Does evening “recovery” affect a person’s mood at work the next day?

The quality of recovery a person experiences on a given evening after work may impact their mood when they start their job again the next day, according to new research published in the Journal of Occupational and Organizational Psychology.

The study, which was based on diary entries by 124 employees on 887 days, found that people who had higher quality recovery during the evening than usual had higher levels of wakefulness, calmness, and pleasantness when they started work the next day. However, people’s wakefulness and calmness tended to decline more strongly during the workday after evenings with higher quality recovery.

These findings imply that employees benefit from daily recovery, but these benefits subside during the workday. Therefore, it’s important to engage in recovery on a daily basis.

“Our study shows that daily recovery from work during off-job time is indeed beneficial for employees’ mood; however, these benefits do not last the entire workday. Thus, our findings highlight that the benefits of evening recovery are relatively short-lived,” said corresponding author Maike Arnold, MSc, of the University of Mannheim, in Germany. “We further found that some but not all of these benefits can be explained by a better sleep quality following good evening recovery.”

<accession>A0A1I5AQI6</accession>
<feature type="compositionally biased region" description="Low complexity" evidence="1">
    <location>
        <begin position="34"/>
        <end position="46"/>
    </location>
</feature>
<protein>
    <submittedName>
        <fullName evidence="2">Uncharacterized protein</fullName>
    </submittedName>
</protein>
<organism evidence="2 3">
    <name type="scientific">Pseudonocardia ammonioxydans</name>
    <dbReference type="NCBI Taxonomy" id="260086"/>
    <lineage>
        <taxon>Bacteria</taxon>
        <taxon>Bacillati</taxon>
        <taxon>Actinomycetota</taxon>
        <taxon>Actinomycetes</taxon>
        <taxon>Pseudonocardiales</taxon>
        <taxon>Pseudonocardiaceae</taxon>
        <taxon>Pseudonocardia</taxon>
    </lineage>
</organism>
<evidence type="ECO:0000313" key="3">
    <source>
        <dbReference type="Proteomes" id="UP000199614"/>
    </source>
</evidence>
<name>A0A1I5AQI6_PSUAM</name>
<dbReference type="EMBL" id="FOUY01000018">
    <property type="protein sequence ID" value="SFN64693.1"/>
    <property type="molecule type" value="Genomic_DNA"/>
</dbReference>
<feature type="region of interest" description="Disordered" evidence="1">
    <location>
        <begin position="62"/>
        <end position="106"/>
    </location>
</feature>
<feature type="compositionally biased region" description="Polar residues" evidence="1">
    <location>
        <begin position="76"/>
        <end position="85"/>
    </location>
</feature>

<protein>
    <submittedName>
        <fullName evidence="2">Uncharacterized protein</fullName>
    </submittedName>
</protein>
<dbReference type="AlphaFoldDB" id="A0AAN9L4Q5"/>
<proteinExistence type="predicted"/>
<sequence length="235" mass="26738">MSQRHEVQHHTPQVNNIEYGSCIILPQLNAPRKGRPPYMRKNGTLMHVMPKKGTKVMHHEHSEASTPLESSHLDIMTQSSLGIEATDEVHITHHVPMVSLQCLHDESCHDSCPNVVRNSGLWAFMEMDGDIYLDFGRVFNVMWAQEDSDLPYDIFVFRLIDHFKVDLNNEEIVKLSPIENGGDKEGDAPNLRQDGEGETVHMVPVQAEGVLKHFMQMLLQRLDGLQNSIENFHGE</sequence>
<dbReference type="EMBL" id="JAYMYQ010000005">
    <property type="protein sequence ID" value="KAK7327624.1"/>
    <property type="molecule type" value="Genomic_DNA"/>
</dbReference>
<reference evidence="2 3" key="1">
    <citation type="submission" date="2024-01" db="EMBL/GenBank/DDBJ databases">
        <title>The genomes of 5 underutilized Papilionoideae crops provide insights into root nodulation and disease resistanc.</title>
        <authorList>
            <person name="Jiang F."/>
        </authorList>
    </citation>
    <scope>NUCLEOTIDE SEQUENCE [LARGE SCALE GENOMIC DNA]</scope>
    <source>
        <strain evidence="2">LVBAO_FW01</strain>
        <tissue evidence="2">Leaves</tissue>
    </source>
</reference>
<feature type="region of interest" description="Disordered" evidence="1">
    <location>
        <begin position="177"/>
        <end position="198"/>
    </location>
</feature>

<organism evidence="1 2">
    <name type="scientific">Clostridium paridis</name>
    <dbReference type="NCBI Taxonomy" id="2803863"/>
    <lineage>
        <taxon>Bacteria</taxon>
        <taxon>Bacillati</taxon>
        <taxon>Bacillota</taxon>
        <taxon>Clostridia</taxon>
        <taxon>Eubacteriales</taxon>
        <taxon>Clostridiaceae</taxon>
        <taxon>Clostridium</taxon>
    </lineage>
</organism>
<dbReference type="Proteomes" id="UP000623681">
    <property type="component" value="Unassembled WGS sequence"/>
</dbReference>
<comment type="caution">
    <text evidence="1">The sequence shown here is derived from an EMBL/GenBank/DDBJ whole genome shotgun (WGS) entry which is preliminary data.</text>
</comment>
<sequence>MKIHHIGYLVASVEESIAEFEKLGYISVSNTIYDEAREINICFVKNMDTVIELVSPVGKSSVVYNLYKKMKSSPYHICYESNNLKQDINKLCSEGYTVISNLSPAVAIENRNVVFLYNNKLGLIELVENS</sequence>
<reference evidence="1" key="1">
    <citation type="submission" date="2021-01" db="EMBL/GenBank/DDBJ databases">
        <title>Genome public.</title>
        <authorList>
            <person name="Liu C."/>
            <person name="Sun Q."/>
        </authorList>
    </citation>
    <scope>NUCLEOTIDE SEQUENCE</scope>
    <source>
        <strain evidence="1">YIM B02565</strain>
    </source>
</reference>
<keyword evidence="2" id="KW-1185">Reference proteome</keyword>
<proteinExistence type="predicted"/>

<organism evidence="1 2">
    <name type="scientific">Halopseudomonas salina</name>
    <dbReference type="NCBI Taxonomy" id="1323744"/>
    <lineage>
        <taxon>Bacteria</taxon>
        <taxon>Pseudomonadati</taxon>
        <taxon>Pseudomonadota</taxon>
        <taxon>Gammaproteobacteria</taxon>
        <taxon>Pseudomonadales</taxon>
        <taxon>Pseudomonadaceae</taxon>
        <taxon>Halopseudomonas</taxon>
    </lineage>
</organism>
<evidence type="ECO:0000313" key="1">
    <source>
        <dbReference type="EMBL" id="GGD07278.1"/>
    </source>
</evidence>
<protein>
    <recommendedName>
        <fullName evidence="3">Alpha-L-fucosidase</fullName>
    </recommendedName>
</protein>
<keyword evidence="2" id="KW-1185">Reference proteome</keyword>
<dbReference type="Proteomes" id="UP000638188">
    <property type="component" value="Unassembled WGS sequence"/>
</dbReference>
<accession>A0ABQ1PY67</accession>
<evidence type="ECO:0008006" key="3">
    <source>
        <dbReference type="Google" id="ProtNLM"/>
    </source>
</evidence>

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For more information or to obtain a PDF of any study, please contact: Sara Henning-Stout, [email protected].

About the Journal

The Journal of Occupational and Organizational Psychology aims to increase understanding of people and organizations at work including: industrial, organizational, work, vocational and personnel psychology; behavioral and cognitive aspects of industrial relations; ergonomics and human factors; and industrial sociology. Innovative or interdisciplinary approaches with a psychological emphasis are particularly welcome. So are papers which develop the links between occupational/organizational psychology and other areas of the discipline, such as social and cognitive psychology.

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